A method for sequencing a polymer, such as a nucleic acid molecule includes providing a nanopore or pore protein (or a synthetic pore) inserted in a membrane or membrane like structure or other substrate. The base or other portion of the pore may be modified with one or more pore labels. The base may refer to the Trans side of the pore. Optionally, the Cis and/or Trans side of the pore may be modified with one or more pore labels. Nucleic acid polymers to be analyzed or sequenced may be used as a template for producing a labeled version of the nucleic acid polymer, in which one of the four nucleotides or up to all four nucleotides in the resulting polymer is/are replaced with the nucleotide's labeled analogue(s). An electric field is applied to the nanopore which forces the labeled nucleic acid polymer through the nanopore, while an external monochromatic or other light source may be used to illuminate the nanopore, thereby exciting the pore label. As, after or before labeled nucleotides of the nucleic acid pass through, exit or enter the nanopore, energy is transferred from the pore label to a nucleotide label, which results in emission of lower energy radiation. The nucleotide label radiation is then detected by a confocal microscope setup or other optical detection system or light microscopy system capable of single molecule detection known to people having ordinary skill in the art. Examples of such detection systems include but are not limited to confocal microscopy, epifluorescent microscopy and total internal reflection fluorescent (TIRF) microscopy. Other polymers (e.g., proteins and polymers other than nucleic acids) having labeled monomers may also be sequenced according to the methods described herein.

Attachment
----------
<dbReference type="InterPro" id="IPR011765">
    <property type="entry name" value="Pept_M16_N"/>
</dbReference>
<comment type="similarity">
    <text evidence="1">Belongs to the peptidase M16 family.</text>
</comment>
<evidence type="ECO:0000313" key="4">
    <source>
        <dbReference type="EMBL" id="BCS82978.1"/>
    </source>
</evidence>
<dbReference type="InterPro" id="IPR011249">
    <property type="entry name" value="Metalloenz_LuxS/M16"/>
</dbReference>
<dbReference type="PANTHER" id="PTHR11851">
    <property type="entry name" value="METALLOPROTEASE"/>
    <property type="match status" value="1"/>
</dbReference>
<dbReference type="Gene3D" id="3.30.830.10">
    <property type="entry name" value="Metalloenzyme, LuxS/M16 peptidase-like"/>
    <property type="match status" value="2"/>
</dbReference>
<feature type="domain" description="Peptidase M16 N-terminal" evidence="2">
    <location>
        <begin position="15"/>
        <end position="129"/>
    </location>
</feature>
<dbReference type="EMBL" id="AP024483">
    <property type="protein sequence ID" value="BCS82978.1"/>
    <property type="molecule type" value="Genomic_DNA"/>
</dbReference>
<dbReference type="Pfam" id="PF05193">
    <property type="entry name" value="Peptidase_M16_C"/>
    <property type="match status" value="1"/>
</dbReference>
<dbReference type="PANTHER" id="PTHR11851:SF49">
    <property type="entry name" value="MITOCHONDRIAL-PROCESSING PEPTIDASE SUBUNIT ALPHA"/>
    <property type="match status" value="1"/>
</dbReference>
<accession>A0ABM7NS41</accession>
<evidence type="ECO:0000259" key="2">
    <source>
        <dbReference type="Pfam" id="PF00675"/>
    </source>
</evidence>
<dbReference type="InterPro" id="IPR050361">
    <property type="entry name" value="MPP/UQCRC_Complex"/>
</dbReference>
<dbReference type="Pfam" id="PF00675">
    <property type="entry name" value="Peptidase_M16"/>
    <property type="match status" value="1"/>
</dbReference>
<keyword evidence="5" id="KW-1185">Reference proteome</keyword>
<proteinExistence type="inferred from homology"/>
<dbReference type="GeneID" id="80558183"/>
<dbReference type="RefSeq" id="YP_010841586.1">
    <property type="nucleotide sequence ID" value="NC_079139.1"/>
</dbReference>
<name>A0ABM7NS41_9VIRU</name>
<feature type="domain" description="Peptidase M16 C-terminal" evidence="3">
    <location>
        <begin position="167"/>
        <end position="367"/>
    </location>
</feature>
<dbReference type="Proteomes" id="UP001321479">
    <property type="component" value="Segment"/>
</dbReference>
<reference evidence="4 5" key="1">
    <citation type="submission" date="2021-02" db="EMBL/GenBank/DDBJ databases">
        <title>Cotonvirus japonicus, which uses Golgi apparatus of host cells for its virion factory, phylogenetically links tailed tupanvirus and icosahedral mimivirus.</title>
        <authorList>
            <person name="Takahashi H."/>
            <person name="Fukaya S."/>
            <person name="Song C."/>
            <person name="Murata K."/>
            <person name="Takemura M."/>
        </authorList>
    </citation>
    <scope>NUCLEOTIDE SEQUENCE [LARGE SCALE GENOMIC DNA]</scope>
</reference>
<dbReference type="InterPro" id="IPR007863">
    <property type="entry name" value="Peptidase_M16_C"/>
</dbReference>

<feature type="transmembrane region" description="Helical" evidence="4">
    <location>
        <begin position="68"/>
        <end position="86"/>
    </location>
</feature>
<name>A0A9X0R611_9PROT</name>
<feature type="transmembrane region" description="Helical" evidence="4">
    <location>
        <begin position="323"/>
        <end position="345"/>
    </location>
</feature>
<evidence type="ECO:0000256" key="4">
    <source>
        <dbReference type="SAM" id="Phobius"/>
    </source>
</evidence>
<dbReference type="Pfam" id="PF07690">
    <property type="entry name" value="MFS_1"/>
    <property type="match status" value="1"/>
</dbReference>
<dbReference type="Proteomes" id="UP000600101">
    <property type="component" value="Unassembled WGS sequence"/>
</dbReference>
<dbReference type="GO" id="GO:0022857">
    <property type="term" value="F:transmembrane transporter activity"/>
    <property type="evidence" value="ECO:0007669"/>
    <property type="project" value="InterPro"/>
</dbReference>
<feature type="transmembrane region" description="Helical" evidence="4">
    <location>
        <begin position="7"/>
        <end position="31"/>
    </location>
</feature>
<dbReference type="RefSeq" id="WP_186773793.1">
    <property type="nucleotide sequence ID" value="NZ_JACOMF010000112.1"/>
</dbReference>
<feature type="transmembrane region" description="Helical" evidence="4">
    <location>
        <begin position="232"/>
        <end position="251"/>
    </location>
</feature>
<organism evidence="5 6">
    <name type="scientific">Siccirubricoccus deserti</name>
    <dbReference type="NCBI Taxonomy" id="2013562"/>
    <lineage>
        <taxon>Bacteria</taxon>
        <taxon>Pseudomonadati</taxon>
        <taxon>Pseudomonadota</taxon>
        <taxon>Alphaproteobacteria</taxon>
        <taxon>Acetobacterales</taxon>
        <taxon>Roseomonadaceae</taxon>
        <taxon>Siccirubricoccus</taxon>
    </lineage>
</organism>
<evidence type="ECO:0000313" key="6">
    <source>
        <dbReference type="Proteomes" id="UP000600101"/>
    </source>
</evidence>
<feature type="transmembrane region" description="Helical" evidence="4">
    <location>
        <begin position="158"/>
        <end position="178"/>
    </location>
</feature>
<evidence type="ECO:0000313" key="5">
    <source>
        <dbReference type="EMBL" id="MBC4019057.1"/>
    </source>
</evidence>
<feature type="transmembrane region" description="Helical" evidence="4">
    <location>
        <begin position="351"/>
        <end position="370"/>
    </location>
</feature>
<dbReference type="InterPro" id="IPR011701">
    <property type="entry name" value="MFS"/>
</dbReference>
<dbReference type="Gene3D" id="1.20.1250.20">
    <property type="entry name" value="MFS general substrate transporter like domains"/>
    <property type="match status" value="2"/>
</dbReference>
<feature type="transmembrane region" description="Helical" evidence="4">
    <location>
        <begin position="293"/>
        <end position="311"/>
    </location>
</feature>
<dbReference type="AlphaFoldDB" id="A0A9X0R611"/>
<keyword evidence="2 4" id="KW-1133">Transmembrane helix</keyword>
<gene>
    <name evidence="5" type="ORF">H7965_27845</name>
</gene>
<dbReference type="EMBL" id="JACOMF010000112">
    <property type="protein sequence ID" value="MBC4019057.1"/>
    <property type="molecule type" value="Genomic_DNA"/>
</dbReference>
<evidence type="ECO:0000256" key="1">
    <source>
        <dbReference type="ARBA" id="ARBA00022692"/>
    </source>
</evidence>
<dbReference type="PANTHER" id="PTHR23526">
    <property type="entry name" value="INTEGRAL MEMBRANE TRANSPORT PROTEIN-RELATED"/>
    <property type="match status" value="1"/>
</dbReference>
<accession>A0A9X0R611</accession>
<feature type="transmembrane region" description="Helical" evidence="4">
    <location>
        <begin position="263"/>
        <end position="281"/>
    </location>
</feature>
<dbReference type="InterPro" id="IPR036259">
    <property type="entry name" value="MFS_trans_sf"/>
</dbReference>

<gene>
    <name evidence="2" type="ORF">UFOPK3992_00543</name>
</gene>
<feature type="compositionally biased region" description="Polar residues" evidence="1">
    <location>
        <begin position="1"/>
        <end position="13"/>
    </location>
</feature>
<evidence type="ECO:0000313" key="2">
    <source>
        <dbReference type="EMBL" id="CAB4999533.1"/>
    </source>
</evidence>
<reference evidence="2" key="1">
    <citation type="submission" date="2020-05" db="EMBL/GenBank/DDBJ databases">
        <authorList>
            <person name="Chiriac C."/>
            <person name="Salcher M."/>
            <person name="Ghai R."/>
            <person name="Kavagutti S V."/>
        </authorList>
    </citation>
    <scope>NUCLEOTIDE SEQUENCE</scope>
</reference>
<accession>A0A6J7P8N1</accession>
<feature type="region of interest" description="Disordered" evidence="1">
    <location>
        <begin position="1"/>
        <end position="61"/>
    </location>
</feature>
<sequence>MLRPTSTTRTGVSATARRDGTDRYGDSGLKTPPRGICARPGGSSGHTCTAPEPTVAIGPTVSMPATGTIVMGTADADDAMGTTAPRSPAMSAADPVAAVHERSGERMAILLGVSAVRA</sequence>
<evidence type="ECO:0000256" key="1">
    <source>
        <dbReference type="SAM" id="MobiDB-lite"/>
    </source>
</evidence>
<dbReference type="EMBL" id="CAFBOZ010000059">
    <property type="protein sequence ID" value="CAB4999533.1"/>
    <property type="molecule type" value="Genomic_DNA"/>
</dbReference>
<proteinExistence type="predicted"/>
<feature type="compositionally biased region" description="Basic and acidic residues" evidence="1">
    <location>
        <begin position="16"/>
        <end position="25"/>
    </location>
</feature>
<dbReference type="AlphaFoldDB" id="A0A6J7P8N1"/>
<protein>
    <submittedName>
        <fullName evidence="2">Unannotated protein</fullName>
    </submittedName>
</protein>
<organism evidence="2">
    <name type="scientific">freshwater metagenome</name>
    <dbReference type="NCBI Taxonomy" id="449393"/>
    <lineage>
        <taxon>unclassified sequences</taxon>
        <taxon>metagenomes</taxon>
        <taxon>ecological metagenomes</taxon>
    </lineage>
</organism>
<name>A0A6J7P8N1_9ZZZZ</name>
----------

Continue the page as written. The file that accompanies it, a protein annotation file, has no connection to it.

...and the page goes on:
Energy may be transferred from a pore or nanopore donor label (e.g., a Quantum Dot) to an acceptor label on a polymer (e.g., a nucleic acid) when an acceptor label of an acceptor labeled monomer (e.g., nucleotide) of the polymer interacts with the donor label as, after or before the labeled monomer exits, enters or passes through a nanopore. For example, the donor label may be positioned on or attached to the nanopore on the cis or trans side or surface of the nanopore such that the interaction or energy transfer between the donor label and acceptor label does not take place until the labeled monomer exits the nanopore and comes into the vicinity or proximity of the donor label outside of the nanopore channel or opening. As a result, interaction between the labels, energy transfer from the donor label to the acceptor label, emission of energy from the acceptor label and/or measurement or detection of an emission of energy from the acceptor label may take place outside of the passage, channel or opening running through the nanopore, e.g., within a cis or trans chamber on the cis or trans sides of a nanopore. The measurement or detection of the energy emitted from the acceptor label of a monomer may be utilized to identify the monomer.